2. An explosive projectile comprising a hollow longitudinal shell having a nose at its front end, hollow shells extending at right angles from diametrically opposite sides of said longitudinal shell and being in contact with the interior of said longitudinal shell, said hollow shells having noses at their outer ends, a firing-pin mounted in each of said noses, an explosive charge mounted in said longitudinal shell between the inner ends of said hollow shells, an explosive charge mounted in each of said hollow shells adjacent the inner ends thereof, fuses extended longitudinally through said shells between said firing pins and the respective explosive charges, said fuses being of a cross-sectional diameter considerably less than the inside cross-sectional diameter of said shells, and shrapnel filling the space about each of said fuses in each of said shells between the adjacent faces of the respective firing pin and explosive charge.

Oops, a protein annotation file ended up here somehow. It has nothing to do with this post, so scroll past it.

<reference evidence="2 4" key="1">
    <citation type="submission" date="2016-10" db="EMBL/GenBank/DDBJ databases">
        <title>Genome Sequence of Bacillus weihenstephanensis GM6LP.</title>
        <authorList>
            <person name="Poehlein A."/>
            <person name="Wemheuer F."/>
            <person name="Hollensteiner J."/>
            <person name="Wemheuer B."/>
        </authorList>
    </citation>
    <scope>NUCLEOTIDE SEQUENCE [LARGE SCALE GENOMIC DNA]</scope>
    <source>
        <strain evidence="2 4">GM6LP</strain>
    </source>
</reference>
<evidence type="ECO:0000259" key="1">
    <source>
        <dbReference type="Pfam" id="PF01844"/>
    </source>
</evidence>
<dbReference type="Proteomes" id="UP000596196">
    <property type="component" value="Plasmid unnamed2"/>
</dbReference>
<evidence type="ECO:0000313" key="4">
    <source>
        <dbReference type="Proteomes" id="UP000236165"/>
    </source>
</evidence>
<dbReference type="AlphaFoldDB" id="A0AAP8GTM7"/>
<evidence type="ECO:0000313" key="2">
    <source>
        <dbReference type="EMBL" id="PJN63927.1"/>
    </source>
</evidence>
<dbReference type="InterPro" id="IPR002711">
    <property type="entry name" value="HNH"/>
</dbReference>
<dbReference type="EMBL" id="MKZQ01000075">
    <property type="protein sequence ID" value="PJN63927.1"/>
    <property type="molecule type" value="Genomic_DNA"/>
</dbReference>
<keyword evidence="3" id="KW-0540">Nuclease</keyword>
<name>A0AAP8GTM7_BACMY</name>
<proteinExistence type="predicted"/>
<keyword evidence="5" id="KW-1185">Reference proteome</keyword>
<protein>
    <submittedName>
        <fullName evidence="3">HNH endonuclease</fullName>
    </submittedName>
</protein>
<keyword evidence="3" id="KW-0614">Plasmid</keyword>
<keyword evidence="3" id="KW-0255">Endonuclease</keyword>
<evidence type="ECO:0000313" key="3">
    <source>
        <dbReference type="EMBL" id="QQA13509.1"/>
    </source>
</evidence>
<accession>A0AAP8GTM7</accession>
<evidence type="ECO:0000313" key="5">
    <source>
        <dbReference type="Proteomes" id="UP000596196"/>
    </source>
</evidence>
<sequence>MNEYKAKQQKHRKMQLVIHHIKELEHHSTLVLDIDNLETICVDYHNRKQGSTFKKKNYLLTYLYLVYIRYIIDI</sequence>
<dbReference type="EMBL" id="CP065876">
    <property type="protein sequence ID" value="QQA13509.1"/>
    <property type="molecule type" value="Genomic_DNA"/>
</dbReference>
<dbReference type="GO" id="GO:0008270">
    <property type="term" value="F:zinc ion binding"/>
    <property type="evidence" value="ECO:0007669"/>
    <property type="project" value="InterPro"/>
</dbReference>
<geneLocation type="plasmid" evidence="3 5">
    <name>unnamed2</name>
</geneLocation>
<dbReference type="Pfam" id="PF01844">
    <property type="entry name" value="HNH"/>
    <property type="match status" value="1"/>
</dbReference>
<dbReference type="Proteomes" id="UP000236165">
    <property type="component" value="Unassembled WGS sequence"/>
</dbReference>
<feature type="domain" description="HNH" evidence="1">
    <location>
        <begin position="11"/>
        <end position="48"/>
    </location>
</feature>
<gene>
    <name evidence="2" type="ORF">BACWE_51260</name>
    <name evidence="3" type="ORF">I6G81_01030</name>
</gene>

REFERENCES CITED The following references are of record in the file of this patent:

UNITED STATES PATENTS Number Name Date 697,703 Callaway Apr. 15, 1902 940,527 Hale Nov. 16, 1909 945,544 Ziegenfuss Jan. 4, 1910 965,809 Gebauer July 26, 1910 1,211,936 Gunter et al Jan. 9, 1917 1,244,298 Cutting Oct. 23, 1917 1,275,660 Clark Aug. 13, 1918 1,276,547 Kupec et al Aug. 20, 1918 1,295,176 Koval] Feb. 25, 1919 1,301,907 Close Apr. 29, 1919 2,359,192 Beblo Sept. 26, 1944 FOREIGN PATENTS Number Country Date 4.684 Great Britain 1912 295,964 Italy May 4, 1932 93,748 Sweden Dec. 14, 1938


Thank you so much, Jaco!

his is awesome and real! Very very cool!


US2464604.pdf (361.3 KB)

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So awesome! Guessing not many in private collections?